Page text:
‘techniques in front of’; with reference to the ‘center line’ that goes down one’s body, omote techniques are those where you cross the line and thus go in front of partner as you take their balance (as opposed to ura)
“Onegai-shimasu”
‘May I?,’ or ‘Please, let’s..’ etc. (no exact translation); said to one’s partner when initiating practice
O-sensei
‘Great Teacher’; used to refer to Morihei Ueshiba, the founder of aikido

randori
ran loosely translates as ‘chaos’; in aikido practice*, randori is a kind of freestyle, or ‘all-out’ mode of training with multiple attackers, where focus is placed on the pattern of movements while multiple bodies are converging, as opposed to completing individual techniques on each attacker (*the term randori is also used in other arts and may have slightly different use, e.g., in judo and ju jutsu it may be used to simply mean ‘free spar’)

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rei
bowing; an expression of humility
renzoku
continuous
ryote-dori
double wrist grab (one hand on each)
ryu
a school; style

sensei
teacher
seiza
traditional Japanese seating posture wherein one sits on the heels and the bottoms of the feet

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senpai
a person senior in hierarchy, or older, to oneself; also may be spelled sempai
shikko
‘knee-walking’; a shuffle movement on the knees

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shihan
one who has been recognized as being at a level of mastery; one who sets a model for correct technique within a school or organization
shiho
four directions
shiho-nage
a throw done by extending partner’s wrist so that their elbow points up, thus allowing one to step and turn underneath the arm and throw partner in any of the four directions
shodan
‘beginner’; 1st degree black belt
shodo
‘the way of writing’; Japanese calligraphy
shomen
1) the front or top of the head. 2) the ‘head’ of a dojo, usually marked by scrolls, items for kami offerings, flowers, and a picture of O-Sensei
soto deshi
‘outside student’; a student that does not live at the dojo
suburi
basic striking/thrusting (solo) weapon practices
suwari-waza
‘kneeling techniques’; techniques done in kneeling/shikko position

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tachi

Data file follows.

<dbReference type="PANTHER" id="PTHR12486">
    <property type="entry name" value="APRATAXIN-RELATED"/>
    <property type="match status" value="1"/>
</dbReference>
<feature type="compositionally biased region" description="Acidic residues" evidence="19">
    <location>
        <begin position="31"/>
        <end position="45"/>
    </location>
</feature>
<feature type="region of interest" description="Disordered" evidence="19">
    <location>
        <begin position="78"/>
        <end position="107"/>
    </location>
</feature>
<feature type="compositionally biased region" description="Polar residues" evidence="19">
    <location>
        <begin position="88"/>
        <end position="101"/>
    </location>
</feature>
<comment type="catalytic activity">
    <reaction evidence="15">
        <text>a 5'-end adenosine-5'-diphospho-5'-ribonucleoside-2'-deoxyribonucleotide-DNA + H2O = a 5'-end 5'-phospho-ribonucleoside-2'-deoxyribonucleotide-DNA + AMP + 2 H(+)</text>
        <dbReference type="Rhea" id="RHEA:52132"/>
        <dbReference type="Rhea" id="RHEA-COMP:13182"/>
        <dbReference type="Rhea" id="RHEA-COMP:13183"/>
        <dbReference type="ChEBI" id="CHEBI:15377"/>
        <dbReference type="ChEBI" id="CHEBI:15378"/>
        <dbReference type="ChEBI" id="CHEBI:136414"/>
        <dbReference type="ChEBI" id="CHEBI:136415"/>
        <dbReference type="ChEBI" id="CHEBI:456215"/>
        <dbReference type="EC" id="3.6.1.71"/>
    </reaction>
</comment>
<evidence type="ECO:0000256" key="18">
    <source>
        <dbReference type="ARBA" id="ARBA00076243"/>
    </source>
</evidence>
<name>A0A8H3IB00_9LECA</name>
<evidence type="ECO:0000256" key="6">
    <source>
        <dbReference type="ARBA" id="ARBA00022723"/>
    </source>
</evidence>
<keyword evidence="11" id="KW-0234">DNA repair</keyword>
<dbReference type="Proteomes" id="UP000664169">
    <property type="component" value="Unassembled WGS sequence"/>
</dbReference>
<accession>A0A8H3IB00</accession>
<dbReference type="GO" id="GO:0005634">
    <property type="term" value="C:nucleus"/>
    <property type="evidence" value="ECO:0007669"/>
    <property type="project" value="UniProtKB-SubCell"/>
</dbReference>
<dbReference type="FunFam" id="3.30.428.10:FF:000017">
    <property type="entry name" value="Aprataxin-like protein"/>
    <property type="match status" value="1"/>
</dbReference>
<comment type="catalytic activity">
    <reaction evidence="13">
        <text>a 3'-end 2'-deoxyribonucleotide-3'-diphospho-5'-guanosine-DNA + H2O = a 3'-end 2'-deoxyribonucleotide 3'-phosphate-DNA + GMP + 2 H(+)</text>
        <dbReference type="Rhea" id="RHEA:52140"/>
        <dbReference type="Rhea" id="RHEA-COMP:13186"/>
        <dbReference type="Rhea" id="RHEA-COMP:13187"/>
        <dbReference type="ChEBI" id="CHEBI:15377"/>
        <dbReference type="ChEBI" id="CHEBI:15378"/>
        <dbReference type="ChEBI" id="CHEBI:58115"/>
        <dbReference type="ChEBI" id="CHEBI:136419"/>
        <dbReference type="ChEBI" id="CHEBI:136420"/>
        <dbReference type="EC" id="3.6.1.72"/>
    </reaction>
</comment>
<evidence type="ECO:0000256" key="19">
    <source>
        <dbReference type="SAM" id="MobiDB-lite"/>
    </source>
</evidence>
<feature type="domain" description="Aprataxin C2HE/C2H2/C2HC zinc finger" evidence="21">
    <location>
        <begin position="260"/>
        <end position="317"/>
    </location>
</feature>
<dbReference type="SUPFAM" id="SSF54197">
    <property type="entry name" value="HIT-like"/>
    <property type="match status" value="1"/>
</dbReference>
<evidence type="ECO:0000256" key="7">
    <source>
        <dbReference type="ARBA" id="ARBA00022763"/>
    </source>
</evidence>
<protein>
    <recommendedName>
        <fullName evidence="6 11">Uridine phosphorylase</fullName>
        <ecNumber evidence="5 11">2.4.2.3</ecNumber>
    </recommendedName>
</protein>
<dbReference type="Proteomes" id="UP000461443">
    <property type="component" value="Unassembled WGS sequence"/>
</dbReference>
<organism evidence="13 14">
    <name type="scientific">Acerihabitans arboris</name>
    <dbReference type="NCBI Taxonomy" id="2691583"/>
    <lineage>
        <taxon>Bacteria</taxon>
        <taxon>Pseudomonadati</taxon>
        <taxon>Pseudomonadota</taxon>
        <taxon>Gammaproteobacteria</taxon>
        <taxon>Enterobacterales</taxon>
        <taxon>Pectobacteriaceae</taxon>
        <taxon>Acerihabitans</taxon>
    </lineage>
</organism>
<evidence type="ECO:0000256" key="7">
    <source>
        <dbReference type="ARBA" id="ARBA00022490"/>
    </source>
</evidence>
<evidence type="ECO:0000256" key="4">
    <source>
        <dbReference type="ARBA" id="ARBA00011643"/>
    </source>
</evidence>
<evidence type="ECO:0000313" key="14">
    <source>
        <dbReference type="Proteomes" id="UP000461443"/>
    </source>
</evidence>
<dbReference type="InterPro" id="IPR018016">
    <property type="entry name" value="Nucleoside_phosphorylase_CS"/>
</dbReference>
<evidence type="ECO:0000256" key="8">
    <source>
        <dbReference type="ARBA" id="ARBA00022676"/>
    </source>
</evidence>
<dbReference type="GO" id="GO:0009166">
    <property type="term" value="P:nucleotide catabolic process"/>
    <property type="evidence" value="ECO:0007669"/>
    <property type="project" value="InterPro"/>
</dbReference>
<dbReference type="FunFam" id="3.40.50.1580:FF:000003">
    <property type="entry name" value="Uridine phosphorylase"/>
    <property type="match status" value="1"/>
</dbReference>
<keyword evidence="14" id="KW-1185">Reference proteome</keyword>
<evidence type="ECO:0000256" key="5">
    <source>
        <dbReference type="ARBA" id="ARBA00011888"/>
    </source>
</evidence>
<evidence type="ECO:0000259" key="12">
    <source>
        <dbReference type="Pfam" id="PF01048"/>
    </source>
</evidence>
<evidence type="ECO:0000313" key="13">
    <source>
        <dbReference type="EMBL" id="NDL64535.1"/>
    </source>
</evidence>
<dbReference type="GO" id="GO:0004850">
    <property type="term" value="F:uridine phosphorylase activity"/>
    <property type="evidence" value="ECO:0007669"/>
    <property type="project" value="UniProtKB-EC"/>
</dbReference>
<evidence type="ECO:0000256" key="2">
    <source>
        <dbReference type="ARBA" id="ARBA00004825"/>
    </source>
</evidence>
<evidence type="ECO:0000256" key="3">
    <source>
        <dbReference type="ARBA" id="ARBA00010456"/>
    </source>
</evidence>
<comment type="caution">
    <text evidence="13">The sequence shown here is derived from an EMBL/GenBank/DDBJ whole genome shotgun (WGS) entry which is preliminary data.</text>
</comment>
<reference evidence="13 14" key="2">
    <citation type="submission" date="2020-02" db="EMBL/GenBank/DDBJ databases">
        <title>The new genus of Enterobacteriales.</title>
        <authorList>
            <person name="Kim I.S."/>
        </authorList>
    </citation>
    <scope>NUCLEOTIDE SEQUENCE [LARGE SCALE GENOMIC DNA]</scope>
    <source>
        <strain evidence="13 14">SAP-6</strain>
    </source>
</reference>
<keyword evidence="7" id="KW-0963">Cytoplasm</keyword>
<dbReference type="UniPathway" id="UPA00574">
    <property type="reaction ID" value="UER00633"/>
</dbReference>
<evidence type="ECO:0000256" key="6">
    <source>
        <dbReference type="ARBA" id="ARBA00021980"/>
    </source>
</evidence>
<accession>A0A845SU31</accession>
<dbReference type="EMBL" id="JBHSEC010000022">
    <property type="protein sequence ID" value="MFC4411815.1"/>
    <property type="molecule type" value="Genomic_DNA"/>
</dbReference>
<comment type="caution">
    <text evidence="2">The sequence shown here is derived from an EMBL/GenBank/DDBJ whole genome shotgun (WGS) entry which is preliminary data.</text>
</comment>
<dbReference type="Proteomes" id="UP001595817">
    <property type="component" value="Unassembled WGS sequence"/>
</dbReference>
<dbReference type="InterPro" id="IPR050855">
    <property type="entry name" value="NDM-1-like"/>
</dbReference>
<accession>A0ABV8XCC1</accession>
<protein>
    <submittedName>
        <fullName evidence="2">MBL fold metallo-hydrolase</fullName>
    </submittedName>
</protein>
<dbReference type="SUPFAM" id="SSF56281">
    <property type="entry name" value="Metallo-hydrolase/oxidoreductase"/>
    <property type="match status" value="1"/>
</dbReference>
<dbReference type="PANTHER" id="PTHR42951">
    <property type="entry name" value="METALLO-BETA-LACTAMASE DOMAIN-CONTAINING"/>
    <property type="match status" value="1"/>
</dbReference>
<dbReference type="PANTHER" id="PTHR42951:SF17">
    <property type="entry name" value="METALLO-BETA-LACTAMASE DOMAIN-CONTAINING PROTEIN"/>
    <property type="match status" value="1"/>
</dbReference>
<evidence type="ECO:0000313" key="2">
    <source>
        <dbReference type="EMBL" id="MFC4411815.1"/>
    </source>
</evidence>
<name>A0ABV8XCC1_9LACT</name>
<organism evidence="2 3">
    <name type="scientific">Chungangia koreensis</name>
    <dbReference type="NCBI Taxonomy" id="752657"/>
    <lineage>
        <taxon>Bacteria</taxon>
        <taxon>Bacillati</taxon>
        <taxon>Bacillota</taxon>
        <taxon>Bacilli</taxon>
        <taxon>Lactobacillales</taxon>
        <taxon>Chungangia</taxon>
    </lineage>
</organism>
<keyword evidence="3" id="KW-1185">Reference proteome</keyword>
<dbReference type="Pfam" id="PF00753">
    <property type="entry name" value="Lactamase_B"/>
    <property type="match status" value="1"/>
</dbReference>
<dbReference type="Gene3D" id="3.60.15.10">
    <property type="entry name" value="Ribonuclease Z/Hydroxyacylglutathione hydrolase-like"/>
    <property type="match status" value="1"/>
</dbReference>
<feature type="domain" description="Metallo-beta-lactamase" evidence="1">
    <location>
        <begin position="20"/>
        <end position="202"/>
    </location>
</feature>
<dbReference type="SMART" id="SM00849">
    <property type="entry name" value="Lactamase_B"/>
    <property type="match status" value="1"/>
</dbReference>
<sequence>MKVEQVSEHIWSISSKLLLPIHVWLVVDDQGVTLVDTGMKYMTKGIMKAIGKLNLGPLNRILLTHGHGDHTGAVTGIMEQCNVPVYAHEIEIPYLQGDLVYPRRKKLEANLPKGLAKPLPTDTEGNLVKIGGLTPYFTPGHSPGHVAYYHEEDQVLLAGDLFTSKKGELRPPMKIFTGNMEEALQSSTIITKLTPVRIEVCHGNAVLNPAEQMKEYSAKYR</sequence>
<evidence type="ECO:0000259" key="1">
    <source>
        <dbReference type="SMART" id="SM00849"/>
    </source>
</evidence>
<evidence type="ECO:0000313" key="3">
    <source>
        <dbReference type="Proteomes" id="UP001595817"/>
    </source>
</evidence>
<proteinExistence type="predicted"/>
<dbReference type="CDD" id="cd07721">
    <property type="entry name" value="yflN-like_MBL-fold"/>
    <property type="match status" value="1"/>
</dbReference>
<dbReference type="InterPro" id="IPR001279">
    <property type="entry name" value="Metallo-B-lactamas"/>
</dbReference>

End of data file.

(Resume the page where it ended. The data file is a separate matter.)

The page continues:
a type of Japanese sword; sometimes used generically for ‘sword,’ e.g. kumi-tachi
tai-jutsu
‘body arts,’ ‘body method’, body techniques’; used to refer to hand-to-hand or empty-handed techniques
tai-no-henko
a basic tai-sabaki exercise using tenkan while being grabbed katate-dori; done at the beginning of most classes in Iwama-style dojos
tai-sabaki
‘body management’; body movements; blending exercises
Tai Sai
an annual celebration of the life of O-Sensei at the end of April, when he passed
takemusu
spontaneous (without thought) appropriate response
tanto
a wooden knife/dagger
te
hand
te-gatana
‘hand sword’; the hand blade
te-kubi-shime
an ushiro grab where one hand goes around the neck as in a choke, or holding a tanto, and the other grabs the corresponding wrist
tenchi
‘Heaven and Earth’, or referring to the polarity of these
tenchi-nage
a throw done from ryote-dori where one hand goes low and the other high such that you take partner’s balance and throw them by stepping irimi
tenkan
a 180° turn or pivot on front foot or on one point
tsuki
‘thrust’; punch

uchi
1) ‘inside’,  as in uchi deshi;  2) a strike,  as in shomen uchi
uchi-deshi
‘inside student’; a student who takes residence at the dojo
uke
the person who attacks and then ends up on the receiving-end of the technique
ukemi
‘receiving’; an important part of Aikido practice, ukemi is the art of first offering an honest attack and then transitioning to receiving the technique and managing safety while falling or being taken down
ura-waza
‘techniques behind’; with reference to the ‘center line’ that goes down one’s body, ura techniques are those where you don’t cross the line, and thus go behind partner as you take their balance (as opposed to omote)
ushiro
‘in back of’; used for techniques where uke grabs from behind as a starting position, or tries to get there (i.e. ki-no-nagare practice)

waza
‘technique,’ ‘way’, ‘method’, ‘skill’; a mode of training

yamabiko
‘mountain echo’; calling partner forth; initiating partner’s movement by extending towards them like an atemi in order to draw a reaction (i.e. the raising of the arms) that can then be used in a technique
yokomen
the side of the head
yudansha
a black belt holder (any rank); also used plural

zanshin
‘unbroken spirit’; following through and holding posture after a technique; the concentration of energy and the connection that remains with one’s partner after a throw has been completed